Report Claims Autism Study Was Fraudulent

By: Lily Wu - Email
By: Lily Wu - Email

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Thursday, January 6, 2011

A British Medical Journal says a study linking the measles mumps rubella vaccine to autism is "an elaborate fraud."

Local experts who deal with autism on a daily basis are reacting.

"I'm hoping with this new information that all parents will look at that and really consider that we really do have facts now that show that research was faulty. And go to their family physician and find out what's best for their child," said Connie Erbert, Heartspring Director of Autism Research.

Some parents that question vaccinations also had a reaction to the report.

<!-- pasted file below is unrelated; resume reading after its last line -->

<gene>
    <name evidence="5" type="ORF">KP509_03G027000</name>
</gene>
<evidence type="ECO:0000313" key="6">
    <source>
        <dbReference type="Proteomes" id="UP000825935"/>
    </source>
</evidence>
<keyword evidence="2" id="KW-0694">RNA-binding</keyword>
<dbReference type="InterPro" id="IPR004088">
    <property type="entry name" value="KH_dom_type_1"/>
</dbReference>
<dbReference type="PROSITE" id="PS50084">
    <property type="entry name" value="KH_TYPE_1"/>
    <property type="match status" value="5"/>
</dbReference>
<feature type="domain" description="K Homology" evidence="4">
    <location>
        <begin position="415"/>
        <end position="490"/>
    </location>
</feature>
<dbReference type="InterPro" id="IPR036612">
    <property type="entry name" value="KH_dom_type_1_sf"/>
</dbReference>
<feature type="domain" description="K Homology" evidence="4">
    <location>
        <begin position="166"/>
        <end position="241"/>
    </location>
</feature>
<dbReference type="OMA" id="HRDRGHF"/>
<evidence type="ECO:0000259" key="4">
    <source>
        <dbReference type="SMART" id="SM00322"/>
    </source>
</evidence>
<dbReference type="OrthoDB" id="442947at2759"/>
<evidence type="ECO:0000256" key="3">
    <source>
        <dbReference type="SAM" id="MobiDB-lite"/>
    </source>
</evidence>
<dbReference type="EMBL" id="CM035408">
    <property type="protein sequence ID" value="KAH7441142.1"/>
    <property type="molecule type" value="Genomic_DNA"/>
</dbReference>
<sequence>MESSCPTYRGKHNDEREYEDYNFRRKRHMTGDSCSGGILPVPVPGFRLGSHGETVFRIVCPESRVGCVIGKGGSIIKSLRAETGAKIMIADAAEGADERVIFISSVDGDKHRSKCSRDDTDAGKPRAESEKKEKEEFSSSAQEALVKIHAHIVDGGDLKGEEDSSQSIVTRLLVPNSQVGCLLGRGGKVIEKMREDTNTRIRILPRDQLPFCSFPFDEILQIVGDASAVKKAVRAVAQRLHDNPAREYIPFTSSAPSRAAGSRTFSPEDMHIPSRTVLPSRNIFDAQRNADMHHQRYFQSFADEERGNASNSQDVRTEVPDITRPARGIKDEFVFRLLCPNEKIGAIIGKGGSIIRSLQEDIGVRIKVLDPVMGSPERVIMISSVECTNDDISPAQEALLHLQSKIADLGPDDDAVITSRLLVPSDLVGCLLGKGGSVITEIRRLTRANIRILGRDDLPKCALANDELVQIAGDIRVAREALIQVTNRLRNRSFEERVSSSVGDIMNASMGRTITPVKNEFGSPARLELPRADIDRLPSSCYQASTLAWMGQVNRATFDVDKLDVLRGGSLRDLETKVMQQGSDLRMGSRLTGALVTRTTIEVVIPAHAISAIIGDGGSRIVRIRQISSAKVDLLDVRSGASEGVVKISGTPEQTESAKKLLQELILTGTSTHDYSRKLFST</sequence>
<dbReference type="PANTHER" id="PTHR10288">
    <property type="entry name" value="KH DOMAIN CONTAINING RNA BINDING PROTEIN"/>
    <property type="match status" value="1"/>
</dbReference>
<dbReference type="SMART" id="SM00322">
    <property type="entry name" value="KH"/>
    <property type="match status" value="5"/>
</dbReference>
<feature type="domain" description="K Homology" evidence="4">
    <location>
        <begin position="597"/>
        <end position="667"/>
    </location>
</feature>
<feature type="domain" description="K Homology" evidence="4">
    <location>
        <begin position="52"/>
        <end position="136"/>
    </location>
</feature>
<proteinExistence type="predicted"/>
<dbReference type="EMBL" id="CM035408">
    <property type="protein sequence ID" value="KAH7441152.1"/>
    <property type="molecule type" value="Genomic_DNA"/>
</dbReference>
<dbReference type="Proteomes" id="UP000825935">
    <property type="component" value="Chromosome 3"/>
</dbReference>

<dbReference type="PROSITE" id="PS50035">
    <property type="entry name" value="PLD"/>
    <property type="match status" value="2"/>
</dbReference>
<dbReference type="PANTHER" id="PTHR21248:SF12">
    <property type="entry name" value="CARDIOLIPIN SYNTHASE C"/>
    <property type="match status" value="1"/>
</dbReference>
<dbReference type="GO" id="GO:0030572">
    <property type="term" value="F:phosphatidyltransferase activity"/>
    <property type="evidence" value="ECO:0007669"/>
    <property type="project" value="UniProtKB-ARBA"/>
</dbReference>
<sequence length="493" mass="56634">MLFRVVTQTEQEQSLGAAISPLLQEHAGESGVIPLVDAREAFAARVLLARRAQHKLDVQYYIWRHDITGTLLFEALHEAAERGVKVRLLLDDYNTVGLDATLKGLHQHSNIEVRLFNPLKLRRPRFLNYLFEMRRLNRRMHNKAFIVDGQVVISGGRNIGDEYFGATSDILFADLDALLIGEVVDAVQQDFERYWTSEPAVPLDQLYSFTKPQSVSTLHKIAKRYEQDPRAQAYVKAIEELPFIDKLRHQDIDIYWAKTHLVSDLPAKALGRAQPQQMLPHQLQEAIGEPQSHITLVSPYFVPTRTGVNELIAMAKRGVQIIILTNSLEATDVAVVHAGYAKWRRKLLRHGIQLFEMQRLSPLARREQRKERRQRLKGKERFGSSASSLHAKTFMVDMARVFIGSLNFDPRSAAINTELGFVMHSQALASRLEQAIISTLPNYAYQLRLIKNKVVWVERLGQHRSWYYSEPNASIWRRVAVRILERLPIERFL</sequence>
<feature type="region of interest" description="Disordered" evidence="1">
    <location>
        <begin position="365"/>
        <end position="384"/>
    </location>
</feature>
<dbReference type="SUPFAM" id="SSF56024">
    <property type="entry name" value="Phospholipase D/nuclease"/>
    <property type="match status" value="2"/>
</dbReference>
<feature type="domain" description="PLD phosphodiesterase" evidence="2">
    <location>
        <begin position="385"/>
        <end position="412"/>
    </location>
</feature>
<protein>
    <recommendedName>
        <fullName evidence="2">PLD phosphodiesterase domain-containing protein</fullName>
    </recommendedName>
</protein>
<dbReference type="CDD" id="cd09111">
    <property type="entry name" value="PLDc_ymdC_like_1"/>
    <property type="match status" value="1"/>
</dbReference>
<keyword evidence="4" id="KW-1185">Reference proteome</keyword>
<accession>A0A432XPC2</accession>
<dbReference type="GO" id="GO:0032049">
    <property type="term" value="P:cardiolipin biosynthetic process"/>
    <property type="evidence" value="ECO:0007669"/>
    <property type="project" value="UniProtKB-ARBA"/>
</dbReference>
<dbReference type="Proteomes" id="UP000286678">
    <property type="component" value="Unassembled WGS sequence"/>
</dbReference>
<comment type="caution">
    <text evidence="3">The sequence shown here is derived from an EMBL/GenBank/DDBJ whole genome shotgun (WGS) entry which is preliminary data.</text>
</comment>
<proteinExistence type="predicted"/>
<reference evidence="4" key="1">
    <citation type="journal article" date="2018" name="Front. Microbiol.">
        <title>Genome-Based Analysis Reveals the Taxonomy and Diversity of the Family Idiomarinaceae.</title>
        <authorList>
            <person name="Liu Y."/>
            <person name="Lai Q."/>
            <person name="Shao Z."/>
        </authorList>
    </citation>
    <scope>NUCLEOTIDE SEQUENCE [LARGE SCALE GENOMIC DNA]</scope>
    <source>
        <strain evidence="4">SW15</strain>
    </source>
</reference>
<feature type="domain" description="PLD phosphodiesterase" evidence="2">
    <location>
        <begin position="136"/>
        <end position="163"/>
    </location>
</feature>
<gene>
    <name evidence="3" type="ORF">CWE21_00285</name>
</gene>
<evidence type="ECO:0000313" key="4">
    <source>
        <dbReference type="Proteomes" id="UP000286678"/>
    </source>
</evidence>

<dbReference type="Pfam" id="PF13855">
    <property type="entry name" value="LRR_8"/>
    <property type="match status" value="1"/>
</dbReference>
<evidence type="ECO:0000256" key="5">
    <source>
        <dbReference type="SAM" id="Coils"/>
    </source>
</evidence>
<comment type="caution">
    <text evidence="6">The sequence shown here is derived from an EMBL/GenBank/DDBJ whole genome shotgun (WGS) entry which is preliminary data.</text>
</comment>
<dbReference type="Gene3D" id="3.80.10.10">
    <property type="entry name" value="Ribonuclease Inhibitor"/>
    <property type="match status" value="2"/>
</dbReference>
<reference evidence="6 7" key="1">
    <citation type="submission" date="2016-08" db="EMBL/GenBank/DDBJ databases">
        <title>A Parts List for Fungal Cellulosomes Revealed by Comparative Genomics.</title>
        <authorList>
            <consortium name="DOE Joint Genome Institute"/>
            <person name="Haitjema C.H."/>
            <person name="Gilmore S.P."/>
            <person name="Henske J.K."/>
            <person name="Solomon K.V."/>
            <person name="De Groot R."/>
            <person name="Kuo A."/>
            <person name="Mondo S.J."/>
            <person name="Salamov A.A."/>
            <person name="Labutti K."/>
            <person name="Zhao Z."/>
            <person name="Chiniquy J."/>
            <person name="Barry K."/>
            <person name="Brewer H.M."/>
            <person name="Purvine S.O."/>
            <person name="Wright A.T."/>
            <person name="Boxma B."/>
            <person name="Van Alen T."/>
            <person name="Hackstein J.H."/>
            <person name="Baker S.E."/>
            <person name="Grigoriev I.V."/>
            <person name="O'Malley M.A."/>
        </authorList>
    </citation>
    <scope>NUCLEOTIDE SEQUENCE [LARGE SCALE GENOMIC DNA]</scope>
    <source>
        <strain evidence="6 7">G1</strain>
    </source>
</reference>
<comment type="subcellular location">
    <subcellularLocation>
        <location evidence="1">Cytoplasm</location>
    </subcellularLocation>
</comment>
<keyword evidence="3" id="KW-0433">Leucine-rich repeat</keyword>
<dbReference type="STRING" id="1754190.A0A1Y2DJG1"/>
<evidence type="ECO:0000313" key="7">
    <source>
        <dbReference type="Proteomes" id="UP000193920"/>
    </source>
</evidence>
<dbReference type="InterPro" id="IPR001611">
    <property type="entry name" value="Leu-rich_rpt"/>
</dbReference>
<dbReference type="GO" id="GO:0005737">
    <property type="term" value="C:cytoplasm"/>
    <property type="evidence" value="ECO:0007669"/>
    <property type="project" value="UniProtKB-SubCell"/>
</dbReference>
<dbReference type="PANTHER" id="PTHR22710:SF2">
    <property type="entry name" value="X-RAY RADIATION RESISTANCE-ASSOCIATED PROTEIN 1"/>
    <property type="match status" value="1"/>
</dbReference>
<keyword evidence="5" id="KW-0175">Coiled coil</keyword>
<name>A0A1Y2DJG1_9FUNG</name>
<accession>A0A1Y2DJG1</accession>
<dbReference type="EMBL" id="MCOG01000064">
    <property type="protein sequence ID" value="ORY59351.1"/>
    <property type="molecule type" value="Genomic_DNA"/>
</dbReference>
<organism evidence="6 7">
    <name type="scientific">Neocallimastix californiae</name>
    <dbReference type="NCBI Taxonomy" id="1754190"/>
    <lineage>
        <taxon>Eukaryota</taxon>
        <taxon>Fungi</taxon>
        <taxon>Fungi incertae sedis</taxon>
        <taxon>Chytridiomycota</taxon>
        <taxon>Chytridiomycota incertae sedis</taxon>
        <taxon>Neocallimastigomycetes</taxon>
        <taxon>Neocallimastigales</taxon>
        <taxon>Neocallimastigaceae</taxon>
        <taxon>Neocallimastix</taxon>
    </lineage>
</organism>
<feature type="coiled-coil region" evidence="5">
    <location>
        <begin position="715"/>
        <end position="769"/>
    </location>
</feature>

"So many people are not opposed to the vaccinations. It's not an opposition completely. It's the amount of them. It's the time frame they're suggesting," said Rose Shoemaker, whose son was diagnosed with autism at 18 months.

The report says Andrew Wakefield was paid thousands of dollars for his research by lawyers who were trying to sue the makers of the measles vaccine. The report also claiming that Wakefield falsified medical histories of patients in the 1998 study.

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